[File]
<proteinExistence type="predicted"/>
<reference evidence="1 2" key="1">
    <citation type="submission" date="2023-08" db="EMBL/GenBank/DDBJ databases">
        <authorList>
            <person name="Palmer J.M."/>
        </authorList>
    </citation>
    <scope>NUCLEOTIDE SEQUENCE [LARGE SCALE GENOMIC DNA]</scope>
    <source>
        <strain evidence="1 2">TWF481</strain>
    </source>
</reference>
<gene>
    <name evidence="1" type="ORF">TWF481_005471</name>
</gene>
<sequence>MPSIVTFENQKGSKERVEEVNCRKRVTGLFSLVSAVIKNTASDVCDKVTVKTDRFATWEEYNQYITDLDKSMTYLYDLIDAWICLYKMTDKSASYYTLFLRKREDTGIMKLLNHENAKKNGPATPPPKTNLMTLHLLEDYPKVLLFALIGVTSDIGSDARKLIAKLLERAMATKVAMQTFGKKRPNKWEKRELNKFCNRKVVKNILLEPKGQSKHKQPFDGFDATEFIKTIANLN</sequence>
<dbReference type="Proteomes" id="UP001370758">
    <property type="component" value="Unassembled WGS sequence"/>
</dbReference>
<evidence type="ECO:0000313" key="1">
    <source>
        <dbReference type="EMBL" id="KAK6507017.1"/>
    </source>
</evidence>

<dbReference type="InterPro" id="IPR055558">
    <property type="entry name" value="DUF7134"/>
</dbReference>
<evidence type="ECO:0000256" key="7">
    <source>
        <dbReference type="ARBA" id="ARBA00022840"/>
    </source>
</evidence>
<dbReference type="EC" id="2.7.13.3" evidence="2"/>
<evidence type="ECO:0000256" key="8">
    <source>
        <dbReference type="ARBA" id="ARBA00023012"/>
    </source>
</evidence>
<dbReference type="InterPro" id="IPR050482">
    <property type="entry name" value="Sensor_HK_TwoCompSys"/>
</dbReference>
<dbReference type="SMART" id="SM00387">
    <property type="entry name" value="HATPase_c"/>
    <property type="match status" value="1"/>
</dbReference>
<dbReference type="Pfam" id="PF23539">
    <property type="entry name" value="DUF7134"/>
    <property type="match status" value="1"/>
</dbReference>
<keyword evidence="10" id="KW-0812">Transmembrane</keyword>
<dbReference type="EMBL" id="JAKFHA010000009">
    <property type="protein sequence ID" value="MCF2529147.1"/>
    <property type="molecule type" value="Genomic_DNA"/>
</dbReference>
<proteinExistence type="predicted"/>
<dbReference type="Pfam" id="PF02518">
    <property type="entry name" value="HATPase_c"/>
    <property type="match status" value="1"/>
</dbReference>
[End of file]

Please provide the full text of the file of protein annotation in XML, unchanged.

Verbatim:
<proteinExistence type="predicted"/>
<reference evidence="1 2" key="1">
    <citation type="submission" date="2023-08" db="EMBL/GenBank/DDBJ databases">
        <authorList>
            <person name="Palmer J.M."/>
        </authorList>
    </citation>
    <scope>NUCLEOTIDE SEQUENCE [LARGE SCALE GENOMIC DNA]</scope>
    <source>
        <strain evidence="1 2">TWF481</strain>
    </source>
</reference>
<gene>
    <name evidence="1" type="ORF">TWF481_005471</name>
</gene>
<sequence>MPSIVTFENQKGSKERVEEVNCRKRVTGLFSLVSAVIKNTASDVCDKVTVKTDRFATWEEYNQYITDLDKSMTYLYDLIDAWICLYKMTDKSASYYTLFLRKREDTGIMKLLNHENAKKNGPATPPPKTNLMTLHLLEDYPKVLLFALIGVTSDIGSDARKLIAKLLERAMATKVAMQTFGKKRPNKWEKRELNKFCNRKVVKNILLEPKGQSKHKQPFDGFDATEFIKTIANLN</sequence>
<dbReference type="Proteomes" id="UP001370758">
    <property type="component" value="Unassembled WGS sequence"/>
</dbReference>
<evidence type="ECO:0000313" key="1">
    <source>
        <dbReference type="EMBL" id="KAK6507017.1"/>
    </source>
</evidence>

<dbReference type="InterPro" id="IPR055558">
    <property type="entry name" value="DUF7134"/>
</dbReference>
<evidence type="ECO:0000256" key="7">
    <source>
        <dbReference type="ARBA" id="ARBA00022840"/>
    </source>
</evidence>
<dbReference type="EC" id="2.7.13.3" evidence="2"/>
<evidence type="ECO:0000256" key="8">
    <source>
        <dbReference type="ARBA" id="ARBA00023012"/>
    </source>
</evidence>
<dbReference type="InterPro" id="IPR050482">
    <property type="entry name" value="Sensor_HK_TwoCompSys"/>
</dbReference>
<dbReference type="SMART" id="SM00387">
    <property type="entry name" value="HATPase_c"/>
    <property type="match status" value="1"/>
</dbReference>
<dbReference type="Pfam" id="PF23539">
    <property type="entry name" value="DUF7134"/>
    <property type="match status" value="1"/>
</dbReference>
<keyword evidence="10" id="KW-0812">Transmembrane</keyword>
<dbReference type="EMBL" id="JAKFHA010000009">
    <property type="protein sequence ID" value="MCF2529147.1"/>
    <property type="molecule type" value="Genomic_DNA"/>
</dbReference>
<proteinExistence type="predicted"/>
<dbReference type="Pfam" id="PF02518">
    <property type="entry name" value="HATPase_c"/>
    <property type="match status" value="1"/>
</dbReference>